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5 Tips For Brushing Your Dogs Teeth

A healthy mouth and healthy teeth for your large dog.

I first startet brushing my dogs teeth after a visit to the vet. I had never thought about this before, but I brush my teeth twice a day - shouldn't my beloved dog get equal treatment? And what if I didn't brush? The vet enlightened me with some good advice. Here are some tips to get you going.

Do I Really Need To Brush My Dogs Teeth?

Yes. Gum disease can lead to pain and discomfort for your friend. Bad mouth health can lead to other diseases and troubles. The number of bacteria in a dogs mouth will double about every eight hour. Of course you want to remove this by brushing!

How often should you brush?

Your goal should be to make this a routine 2-3 times a week. It may take som getting used to for the dog at first, but the benefits are definitely worth it.

For upkeep between your "brushing days", keep a bag of dental treats or chews. Both tasty and fun!

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5 Tips On Brushing Right

  1. Choose a toothpaste for made especially for dogs. Fluoride and xylitol are harmful to dogs, so never use toothpaste intended for humans. You can get toothpaste with different flavours - pick your dogs' favorite! It's also possible to use baking soda - check out how here.

  2. Buy a good toothbrush. Large dogs usually doesn't mind larger brushes with handles, which are perfect to reach the back of their mouths.

  3. Be calm, and keep your dog relaxed and comfortable. Luckily large dogs often is calm by nature. Start brushing by first making sure the dog is OK with you touching their mouth. Be patient. This will take some getting used to for the dog. Start with the teeth you see first, and work your way to the back as you both get more comfortable.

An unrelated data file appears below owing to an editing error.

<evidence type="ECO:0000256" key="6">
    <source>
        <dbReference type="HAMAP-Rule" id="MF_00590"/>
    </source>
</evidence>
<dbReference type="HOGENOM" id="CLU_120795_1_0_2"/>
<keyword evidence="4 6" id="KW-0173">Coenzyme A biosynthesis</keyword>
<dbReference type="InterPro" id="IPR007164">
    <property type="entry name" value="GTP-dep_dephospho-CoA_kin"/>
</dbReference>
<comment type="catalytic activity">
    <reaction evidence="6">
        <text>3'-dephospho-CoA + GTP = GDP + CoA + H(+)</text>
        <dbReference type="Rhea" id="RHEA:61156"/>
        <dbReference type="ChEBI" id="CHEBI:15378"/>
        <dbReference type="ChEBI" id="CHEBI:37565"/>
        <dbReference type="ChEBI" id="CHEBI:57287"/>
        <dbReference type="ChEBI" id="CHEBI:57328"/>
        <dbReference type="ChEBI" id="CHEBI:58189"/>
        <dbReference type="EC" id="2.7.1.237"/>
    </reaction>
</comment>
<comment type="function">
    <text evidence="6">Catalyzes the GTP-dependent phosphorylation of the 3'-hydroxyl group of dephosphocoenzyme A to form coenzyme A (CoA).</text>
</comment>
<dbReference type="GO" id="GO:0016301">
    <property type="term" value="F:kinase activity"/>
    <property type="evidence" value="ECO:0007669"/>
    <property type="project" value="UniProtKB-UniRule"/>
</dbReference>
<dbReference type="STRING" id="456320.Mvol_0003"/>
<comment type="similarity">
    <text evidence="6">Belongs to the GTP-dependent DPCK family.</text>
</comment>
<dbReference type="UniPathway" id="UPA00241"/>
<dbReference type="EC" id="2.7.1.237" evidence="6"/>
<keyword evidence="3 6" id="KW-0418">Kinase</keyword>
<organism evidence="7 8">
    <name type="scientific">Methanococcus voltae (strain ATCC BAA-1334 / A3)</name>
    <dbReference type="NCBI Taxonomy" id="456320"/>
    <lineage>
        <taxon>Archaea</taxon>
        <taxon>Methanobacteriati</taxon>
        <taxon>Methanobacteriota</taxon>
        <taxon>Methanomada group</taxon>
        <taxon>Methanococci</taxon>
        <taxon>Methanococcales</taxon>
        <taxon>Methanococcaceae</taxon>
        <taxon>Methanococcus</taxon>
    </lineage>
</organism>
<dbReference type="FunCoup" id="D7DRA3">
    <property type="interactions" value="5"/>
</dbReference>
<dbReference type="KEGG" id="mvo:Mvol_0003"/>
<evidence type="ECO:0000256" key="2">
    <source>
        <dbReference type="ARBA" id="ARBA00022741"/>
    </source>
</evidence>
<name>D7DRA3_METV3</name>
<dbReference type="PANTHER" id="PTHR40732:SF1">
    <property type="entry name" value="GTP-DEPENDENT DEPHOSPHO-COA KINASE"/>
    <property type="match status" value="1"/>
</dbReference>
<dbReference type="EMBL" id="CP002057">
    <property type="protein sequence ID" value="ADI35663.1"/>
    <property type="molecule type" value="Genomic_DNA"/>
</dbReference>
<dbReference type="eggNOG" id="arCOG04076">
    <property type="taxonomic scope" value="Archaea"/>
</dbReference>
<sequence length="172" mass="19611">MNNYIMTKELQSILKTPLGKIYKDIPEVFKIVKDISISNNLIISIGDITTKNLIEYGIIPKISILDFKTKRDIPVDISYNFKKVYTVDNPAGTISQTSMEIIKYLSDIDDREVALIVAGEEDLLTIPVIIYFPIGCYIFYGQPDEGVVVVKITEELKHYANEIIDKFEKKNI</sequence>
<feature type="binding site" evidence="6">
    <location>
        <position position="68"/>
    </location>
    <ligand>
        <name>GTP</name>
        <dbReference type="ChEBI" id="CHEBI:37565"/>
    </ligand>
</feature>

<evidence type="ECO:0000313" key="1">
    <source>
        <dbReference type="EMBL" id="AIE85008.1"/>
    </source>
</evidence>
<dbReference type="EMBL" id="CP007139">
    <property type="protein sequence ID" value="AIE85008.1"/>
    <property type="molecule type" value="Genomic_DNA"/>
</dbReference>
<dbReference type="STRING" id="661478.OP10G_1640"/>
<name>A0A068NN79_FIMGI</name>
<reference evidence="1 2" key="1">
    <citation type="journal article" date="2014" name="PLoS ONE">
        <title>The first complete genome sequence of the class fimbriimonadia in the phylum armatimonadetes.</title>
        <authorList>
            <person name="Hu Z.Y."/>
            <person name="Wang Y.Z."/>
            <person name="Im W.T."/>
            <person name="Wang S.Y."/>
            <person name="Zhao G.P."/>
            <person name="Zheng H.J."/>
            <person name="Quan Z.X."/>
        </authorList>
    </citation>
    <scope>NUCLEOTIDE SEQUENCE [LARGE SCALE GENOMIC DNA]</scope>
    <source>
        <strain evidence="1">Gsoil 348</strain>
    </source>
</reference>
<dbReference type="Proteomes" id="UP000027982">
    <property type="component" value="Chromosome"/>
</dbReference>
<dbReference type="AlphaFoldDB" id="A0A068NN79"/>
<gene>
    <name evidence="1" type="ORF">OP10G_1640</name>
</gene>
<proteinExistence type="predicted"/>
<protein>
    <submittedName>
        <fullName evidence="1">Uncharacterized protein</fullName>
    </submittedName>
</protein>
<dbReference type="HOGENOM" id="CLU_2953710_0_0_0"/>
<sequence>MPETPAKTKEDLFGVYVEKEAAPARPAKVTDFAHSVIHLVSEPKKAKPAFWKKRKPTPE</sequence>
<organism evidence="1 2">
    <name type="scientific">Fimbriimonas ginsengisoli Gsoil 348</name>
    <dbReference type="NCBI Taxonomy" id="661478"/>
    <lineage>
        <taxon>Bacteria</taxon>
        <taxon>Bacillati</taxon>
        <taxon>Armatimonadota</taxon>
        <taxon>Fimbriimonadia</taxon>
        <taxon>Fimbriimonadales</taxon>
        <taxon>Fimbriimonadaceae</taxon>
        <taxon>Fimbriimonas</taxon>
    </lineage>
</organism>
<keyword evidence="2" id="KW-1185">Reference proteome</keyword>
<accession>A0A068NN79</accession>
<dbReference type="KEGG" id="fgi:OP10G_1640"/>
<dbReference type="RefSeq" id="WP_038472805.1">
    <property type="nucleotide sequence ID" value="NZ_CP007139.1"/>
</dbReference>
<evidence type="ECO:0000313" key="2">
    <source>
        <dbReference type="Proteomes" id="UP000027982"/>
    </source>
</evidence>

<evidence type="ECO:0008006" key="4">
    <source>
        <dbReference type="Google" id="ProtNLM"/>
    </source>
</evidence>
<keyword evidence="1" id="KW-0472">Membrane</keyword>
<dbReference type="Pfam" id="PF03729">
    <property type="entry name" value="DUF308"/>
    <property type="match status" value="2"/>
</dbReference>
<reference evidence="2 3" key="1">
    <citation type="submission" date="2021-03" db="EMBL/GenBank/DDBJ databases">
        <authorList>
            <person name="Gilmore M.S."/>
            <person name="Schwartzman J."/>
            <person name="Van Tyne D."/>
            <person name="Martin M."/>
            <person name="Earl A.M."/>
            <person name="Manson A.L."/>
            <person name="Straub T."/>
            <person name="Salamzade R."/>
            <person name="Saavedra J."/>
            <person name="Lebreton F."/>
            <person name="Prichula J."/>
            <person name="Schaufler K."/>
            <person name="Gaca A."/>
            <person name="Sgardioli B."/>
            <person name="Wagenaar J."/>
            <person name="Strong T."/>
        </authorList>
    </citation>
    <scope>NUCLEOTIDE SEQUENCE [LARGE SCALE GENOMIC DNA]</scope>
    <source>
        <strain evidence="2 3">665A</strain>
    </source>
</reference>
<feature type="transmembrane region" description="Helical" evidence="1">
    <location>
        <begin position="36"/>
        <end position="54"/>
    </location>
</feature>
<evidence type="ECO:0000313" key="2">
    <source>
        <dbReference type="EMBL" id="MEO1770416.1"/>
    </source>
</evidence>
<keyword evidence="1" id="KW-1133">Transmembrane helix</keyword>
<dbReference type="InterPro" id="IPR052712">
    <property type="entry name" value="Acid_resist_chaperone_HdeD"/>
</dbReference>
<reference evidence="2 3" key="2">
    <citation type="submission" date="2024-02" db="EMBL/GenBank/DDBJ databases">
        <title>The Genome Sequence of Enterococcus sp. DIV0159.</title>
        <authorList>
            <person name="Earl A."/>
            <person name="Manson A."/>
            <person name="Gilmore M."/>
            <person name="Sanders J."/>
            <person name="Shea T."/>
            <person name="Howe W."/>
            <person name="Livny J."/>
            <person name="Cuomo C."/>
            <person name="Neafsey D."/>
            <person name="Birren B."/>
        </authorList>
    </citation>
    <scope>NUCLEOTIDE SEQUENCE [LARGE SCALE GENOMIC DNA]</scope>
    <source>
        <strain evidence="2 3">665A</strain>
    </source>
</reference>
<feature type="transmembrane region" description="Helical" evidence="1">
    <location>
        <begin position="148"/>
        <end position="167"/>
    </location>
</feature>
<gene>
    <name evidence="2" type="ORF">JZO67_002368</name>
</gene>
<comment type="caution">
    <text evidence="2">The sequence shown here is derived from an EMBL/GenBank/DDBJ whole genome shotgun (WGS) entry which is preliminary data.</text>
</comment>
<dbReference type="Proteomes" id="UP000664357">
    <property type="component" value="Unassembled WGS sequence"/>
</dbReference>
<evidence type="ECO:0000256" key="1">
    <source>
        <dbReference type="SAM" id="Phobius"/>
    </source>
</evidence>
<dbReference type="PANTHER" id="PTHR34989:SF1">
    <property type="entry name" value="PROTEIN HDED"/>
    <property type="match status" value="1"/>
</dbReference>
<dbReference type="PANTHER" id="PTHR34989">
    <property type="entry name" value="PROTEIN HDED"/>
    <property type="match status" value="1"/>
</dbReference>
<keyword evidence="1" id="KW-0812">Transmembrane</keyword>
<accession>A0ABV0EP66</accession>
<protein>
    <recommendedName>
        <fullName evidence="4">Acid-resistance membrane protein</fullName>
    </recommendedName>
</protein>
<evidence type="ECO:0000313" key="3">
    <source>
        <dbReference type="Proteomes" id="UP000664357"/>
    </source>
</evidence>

4. Be careful! Small circular movements without pushing too hard is the way to go. Try not to irritate the gums, but at the same time this is where you need to focus the brushing effort. In stead of opening the dogs mouth completely, bend the upper lip upwards and focus on where the teeth meets the gumline.

  5. Be patient. When first starting out this routine, don't overdo it. A few teeth the first time, maybe a few more the next time. After a couple of weeks you should be able to do a full brushing of all the teeth. Make the routine pleasant for the dog so they have a positive experience. With a few treats and loads of cuddly noises and praise, this should be straight forward!

Your vet will always be helpful with more tips and recommendations. Clean and healthy teeth might end up saving you $$ when you get the routine going.

If you see chipped or damaged teeth, red or bleeding gums, or your dog has worse than usual odor from their breath, you should contact your vet to get a checkup.

Try this tooth brushing kit to get started

This All Prime Dog Tooth Brushing Kit includes a double-sided long brush (9") so you can reach the back of the mouth, beef flavored toothpaste and two fingerbrushes for polishing.

The taste of the tootpaste seems to please dogs, and it keeps their teeth white and healthy, and last but not least it also keeps their breath fresh!


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